So why do we include this abrasive personality in our celebration of Christmas?

The Man From The Past

John is presented as the physical embodiment of past a generation of prophets. His dress is similar to Elijah. The OT prophet is said to be a “… hairy man, with a leather belt around his waist[1]. John dressed in camel hair with a leather belt around his waist. Image is everything for both Andre Aggazai and John. He wanted people to think of Elijah when they saw him. “In the popular Judaism of Jesus’ day, there was an expectation that one day God would bring in the messianic age, setting all things right, restoring the fortunes of Israel, and placing the ideal king on David’s throne.” [2]The sign of that king’s coming would be the return of Elijah. John’s symbolism signifies that the hopes, the dreams, the aspirations of Israel were about to come to fruition. It would be as if Abraham Lincoln should suddenly reappear to speak to the US Congress or if Martin Luther King, Jr. should return to lead a civil rights march. Or, Jonathon Edwards would suddenly reenter his New England the pulpit and call America to return to its moral and spiritual heritage. John was not just an ordinary countryside preacher. His walk, his talk, his heart, and his soul resonated with the faith and vision of the Old Testament prophet. His presence charged the atmosphere with the electricity of revival.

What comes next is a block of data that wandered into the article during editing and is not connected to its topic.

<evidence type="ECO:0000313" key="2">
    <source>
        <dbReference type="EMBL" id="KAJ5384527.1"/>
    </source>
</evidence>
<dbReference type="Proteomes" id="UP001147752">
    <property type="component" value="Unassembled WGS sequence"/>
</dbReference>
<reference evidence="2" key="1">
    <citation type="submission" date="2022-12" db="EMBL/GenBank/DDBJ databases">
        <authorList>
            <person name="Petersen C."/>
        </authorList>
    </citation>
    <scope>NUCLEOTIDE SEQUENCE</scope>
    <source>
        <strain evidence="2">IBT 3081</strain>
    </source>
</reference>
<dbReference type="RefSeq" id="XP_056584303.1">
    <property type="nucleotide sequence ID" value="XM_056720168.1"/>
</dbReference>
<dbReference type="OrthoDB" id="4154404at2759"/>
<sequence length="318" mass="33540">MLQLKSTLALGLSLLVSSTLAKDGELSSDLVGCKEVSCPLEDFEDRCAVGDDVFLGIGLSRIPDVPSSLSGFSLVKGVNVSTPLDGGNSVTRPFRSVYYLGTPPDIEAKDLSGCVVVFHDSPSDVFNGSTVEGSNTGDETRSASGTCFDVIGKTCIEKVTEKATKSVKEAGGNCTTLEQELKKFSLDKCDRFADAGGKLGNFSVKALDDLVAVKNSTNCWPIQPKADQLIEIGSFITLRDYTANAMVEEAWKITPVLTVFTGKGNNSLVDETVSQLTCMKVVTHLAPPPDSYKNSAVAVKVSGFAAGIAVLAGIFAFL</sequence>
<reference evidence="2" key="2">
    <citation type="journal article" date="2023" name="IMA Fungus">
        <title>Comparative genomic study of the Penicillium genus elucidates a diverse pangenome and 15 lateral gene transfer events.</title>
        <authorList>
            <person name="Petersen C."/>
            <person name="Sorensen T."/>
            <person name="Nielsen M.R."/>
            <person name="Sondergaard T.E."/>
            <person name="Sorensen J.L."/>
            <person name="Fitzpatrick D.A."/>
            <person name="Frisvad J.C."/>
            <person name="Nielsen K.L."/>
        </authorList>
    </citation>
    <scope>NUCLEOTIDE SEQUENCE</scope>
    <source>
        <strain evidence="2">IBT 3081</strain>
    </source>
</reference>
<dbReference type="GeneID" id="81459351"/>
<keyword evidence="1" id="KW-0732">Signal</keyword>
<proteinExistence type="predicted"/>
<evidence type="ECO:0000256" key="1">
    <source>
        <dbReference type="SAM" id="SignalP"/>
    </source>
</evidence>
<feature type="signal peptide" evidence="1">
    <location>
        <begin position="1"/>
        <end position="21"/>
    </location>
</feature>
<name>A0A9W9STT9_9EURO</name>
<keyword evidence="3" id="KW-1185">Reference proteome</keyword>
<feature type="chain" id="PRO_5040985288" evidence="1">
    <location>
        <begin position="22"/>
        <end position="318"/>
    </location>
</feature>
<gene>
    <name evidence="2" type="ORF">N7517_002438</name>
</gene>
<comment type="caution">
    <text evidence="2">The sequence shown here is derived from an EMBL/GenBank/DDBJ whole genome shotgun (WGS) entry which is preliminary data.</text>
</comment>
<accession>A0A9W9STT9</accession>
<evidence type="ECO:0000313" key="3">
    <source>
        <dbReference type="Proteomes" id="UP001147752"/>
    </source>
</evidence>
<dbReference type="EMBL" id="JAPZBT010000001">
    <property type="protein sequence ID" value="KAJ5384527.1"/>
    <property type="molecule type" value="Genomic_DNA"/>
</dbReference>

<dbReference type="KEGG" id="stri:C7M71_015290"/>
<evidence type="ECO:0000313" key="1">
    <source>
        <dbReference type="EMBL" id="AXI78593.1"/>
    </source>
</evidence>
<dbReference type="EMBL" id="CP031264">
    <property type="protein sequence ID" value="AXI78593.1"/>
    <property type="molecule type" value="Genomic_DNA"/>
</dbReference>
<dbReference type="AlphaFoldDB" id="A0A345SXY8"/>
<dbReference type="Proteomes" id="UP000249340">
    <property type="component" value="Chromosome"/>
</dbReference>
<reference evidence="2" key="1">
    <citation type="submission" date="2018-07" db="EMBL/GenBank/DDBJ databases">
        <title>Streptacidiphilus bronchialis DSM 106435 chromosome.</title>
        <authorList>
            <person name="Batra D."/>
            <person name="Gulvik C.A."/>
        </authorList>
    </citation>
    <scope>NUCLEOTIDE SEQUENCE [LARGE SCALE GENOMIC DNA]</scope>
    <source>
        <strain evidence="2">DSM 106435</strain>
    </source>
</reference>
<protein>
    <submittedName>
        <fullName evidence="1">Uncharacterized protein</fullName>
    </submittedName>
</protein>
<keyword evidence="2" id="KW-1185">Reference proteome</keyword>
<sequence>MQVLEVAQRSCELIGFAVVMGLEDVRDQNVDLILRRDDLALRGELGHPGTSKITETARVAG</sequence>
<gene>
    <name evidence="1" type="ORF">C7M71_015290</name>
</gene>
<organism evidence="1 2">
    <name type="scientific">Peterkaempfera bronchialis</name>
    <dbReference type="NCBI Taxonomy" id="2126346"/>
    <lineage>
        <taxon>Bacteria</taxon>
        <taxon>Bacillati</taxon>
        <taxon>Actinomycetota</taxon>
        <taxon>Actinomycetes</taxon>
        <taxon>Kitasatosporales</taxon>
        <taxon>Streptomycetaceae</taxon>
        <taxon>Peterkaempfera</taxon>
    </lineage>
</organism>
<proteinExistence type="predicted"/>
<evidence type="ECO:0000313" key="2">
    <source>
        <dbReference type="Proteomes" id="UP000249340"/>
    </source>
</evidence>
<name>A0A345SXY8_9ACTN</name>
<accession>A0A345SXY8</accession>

The Message From The Past

If John was a man from the past, he also came with a message from the past. Throughout the OT, the prophet had one mission – to call the people back to the covenant. Prophecy or the foretelling of events was secondary to their calling. The prophets did not appear before the people of Israel to tell them what God was about to do. The prophets appeared to tell the people what God expected of them. The prophet called the people to return to the obligations of the covenant.

God had established a covenant through Moses with the people in the desert after they left Egypt. He promised that if they obeyed his laws, he would bless them with economic prosperity. These laws had spiritual, political, and economic dimensions. The people were not to serve other gods. They were to defend the cause of the poor, the widow, and the orphan. They were to provide for the sojourner – the homeless. For the OT prophet economic justice could not be separated from religious righteousness. The nation of Israel was to be the model nation that worshipped God in spirit and in truth and preserved justice for everyone. But Israel had forsaken that covenant. They worshipped other gods. They took advantage of the poor and ignored the suffering of the widow. John emerged to call his nation to return to its moral, political, and spiritual heritage.